Overall, these findings were very similar to what states used in 2008, when we previously surveyed agencies on this topic. New Hampshire was the only state with antler restrictions in 2008 that did not use them in 2011. The New Hampshire Fish and Game Department employed an antler point restriction in one of 18 wildlife management units from 2007 to 2009 and discontinued its use in 2010. Michigan was the only state to discontinue statewide restrictions from 2008 to 2011. Michigan still employs antler point restrictions; they are just not used statewide. California is the only new state to list antler point restrictions in 2011.
Regarding type, the number of states using point, spread and combination restrictions in 2011 were identical to 2008. Regionally, antler restrictions were most common in the Southeast (eight of 11 states), followed by the Northeast (seven of 13 states), Midwest (five of 13 states), and Canada (zero of eight provinces). It’s important to note that most Western states did not provide the requested information so they were omitted from this analysis. Antler restrictions have a longer history in the Southeast than other regions. This partly explains their increased use in this region and the type of restrictions employed. Combination restrictions are more intensive and provide managers more flexibility to meet management objectives but are a little more challenging for hunters first exposed to them. All four states using combination restrictions were in the Southeast.
Regardless of strategy used to protect yearling bucks, QDMA recommends that state and provincial wildlife agencies conduct extensive education and outreach programs to inform hunters about the benefits of protecting yearling bucks and to garner their support for sound deer management programs. The key to implementing an effective strategy is to devise it from local data and then educate local sportsmen and women on the benefits.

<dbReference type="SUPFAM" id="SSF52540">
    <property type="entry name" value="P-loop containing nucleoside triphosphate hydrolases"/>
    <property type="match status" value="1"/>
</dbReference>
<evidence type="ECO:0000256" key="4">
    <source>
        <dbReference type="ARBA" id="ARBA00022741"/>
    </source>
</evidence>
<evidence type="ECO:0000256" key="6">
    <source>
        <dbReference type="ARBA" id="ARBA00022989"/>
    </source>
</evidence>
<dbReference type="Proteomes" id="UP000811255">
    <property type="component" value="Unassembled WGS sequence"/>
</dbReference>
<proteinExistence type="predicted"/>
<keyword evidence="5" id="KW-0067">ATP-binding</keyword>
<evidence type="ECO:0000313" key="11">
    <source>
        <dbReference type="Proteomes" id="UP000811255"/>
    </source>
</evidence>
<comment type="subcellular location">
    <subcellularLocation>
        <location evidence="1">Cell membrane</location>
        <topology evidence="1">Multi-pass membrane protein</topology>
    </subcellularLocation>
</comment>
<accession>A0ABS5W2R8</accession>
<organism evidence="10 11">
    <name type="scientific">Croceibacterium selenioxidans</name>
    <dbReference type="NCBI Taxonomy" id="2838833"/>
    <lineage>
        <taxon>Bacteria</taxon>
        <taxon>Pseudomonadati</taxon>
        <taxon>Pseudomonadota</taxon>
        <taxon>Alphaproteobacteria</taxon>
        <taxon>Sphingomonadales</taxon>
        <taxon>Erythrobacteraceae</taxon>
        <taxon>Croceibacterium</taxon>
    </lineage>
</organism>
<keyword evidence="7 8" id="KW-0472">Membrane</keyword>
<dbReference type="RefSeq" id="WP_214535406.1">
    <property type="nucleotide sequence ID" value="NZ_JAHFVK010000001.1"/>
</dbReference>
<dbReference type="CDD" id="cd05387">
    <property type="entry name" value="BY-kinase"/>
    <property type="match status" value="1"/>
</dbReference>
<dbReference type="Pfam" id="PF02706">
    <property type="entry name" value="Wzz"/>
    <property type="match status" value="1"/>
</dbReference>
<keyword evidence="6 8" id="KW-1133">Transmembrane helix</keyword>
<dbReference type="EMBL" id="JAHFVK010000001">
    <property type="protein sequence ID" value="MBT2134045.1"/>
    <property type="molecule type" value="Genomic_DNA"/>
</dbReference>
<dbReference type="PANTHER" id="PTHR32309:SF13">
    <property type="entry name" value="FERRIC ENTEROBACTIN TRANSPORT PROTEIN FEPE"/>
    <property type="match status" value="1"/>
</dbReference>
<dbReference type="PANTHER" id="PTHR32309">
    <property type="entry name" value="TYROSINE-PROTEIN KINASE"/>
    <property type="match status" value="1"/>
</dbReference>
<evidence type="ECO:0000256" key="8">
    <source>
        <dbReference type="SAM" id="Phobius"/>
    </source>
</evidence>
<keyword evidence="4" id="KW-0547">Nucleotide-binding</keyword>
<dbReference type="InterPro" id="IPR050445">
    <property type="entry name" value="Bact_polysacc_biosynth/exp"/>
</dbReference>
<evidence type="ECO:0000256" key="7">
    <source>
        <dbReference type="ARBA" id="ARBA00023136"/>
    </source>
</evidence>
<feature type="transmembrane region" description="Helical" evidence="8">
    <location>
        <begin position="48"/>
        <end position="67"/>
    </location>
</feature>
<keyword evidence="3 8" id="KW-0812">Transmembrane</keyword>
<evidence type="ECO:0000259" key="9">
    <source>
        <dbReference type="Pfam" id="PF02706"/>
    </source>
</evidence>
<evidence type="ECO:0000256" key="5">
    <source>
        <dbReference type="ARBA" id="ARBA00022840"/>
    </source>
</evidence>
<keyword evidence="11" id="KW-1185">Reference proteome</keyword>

QDMA and Maryland State Chapter QDMA prefer the voluntary passing of yearling bucks to mandatory antler regulations. However, we recognize that antler restrictions may be justified in some situations to achieve specific deer management objectives. This would apply to region A where the politics of deer management has had effects for many years. This was evident at a meeting of western sportsman in Frederick County a few Sundays ago when a leader of a group with a raised voice said to Paul Pedito, “When are you going to fix the lack of deer in western counties?” while at the same time arguing over a hunting license increase of $24.00 (the cost of 2 McDonald’s adult meals), when this increase would pay for much needed deer and habitat studies. The same groups that will not support Antler Restriction’s even when the harvest numbers of yearling bucks averages 70% with bag limits limited to 1 buck and 1 antlerless (less on public land). As some of these groups flex their political muscle, maybe it’s time to ask, what will the cost and impact be to our future hunting and its heritage?
Article content from QDMA National & Opinions related to Maryland by E.W. Grimes, Director of the Maryland State Chapter QDMA

Wednesday, March 28, 2012

DNR Selects Final Hunting And Trapping Regulation Proposals!